What’s it all about?:
For readers of The Night Circus and Station Eleven, a lyrical and absorbing debut set in a world covered by water.
As a Gracekeeper, Callanish administers shoreside burials, laying the dead to their final resting place deep in the depths of the ocean. Alone on her island, she has exiled herself to a life of tending watery graves as penance for a long-ago mistake that still haunts her. Meanwhile, North works as a circus performer with the Excalibur, a floating troupe of acrobats, clowns, dancers, and trainers who sail from one archipelago to the next, entertaining in exchange for sustenance.
In a world divided between those inhabiting the mainland (“landlockers”) and those who float on the sea (“damplings”), loneliness has become a way of life for North and Callanish, until a sudden storm offshore brings change to both their lives – offering them a new understanding of the world they live in and the consequences of the past, while restoring hope in an unexpected future.
Inspired in part by Scottish myths and fairytales, The Gracekeepers tells a modern story of an irreparably changed world: one that harbors the same isolation and sadness, but also joys and marvels of our own age.
What did I think?:
Every fibre of my being has been wanting to pick this book up ever since I saw the gorgeous cover art on the hardback copy and read the synopsis that mentions Scottish myths/fairytales – er, yes please! This book couldn’t be more “me,” and I was delighted when the wonderful booksellers at Mr B’s Emporium recommended it to me when Chrissi Reads and I had one of their fantastic reading spas. Yet still I put off reading this book and waited AND waited. Sometimes I worry too much that I’m not going to enjoy a novel as much as I think I should and as a result, delay reading it just in case it doesn’t live up to my very lofty expectations. Well, that’s just silly because once I eventually forced myself to pick it up, I adored it. This whimsical, fantastical tale is perfect for any fans of magical realism but above all, the language is so beautifully perfect that it just flows smoothly over you as you read it, making it a very special reading experience.
Primarily, we are following two main characters – North who works as part of a travelling circus on the seas as the mysterious “bear-girl” and Callenish, an ethereal young woman who carries out burials at sea, helping the dead find rest. The story is set in an almost dystopian universe where the seas have taken over the majority of the planet with only small spots of land remaining. The people who live in this world either live on the sea and are referred to as “damplings” or live on the land as “landlockers,” with the two types rarely mixing together except for business purposes.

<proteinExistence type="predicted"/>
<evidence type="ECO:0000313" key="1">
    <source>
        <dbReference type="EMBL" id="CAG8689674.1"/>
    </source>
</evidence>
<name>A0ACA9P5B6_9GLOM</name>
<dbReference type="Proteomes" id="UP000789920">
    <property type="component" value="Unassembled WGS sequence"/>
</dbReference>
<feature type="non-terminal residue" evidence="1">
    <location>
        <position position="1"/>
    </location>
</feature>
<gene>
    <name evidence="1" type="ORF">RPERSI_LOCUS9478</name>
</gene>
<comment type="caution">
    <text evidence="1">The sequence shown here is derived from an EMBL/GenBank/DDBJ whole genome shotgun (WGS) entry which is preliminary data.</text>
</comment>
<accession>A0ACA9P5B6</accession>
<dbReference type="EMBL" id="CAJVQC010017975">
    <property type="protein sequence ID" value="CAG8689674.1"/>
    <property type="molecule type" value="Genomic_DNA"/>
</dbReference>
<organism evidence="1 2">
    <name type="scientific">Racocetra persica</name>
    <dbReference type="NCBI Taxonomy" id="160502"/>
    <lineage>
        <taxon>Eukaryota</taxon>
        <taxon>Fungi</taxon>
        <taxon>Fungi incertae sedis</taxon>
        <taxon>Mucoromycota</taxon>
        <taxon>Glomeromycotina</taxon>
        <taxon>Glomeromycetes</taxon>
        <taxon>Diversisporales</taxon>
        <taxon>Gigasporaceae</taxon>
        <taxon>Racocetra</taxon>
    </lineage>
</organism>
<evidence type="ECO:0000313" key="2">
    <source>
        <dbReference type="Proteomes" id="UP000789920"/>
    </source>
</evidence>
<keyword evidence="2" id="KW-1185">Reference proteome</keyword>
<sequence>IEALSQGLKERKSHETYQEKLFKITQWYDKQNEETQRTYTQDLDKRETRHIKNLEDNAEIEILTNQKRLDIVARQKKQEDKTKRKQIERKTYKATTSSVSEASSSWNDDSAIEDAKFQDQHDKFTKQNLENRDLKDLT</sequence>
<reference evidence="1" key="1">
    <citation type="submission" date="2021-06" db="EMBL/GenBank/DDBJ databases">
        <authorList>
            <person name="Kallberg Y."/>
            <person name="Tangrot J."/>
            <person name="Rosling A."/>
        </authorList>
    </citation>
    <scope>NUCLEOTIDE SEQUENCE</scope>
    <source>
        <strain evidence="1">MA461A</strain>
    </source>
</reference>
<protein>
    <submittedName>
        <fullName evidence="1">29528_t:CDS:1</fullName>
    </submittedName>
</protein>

We follow North and her bear as she nurses a tremendous secret and carries out her duties as a performer (although taking care of her beloved bear is key). The ring-master Jarrow, has plans for North and she must struggle to convince him that she shouldn’t marry his son whilst trying to avoid enraging Jarrow’s pregnant wife, Avalon who has her own axe to grind. Then we see the supreme loneliness of Callenish, banished to an island by herself for a terrible mistake in her past to carry out the role of Gracekeeper with only her own thoughts and the Graces, birds that she uses in the burying ritual, for company. Both young women have more in common than they think and after a freak storm one night, their destinies are brought together with surprising consequences for all.
I don’t want to give anything else away, I just want to assure you of the beauty of this book. If like me, you love your fairy-tale elements and a quirky, one of a kind narrative, you should really seek out this book. I loved the mixture of dystopia with fantasy and thought each character, even the minor players in the tale were developed so particularly that each one could have had a whole story to themselves. Of course, it was the two main ladies who took the biggest piece of my heart but characters like Avalon, the pregnant wife on a mission to get whatever she wants (never mind anyone else!) and the clowns also made for fascinating reading. Furthermore, the author goes into so much detail about certain events, especially in Callenish’s past that I didn’t expect and made me incredibly emotional. Basically, The Gracekeepers isn’t just a re-run of The Night Circus/Station Eleven, it is a wonderful tale that stands on its own, rightly on its own merits and there are delightful surprises around every corner.
Would I recommend it?:
But of course!
Star rating (out of 5):
The Gracekeepers by Kirsty Logan is the fourteenth book in my quest to conquer Mount Everest in the Mount TBR Challenge 2018!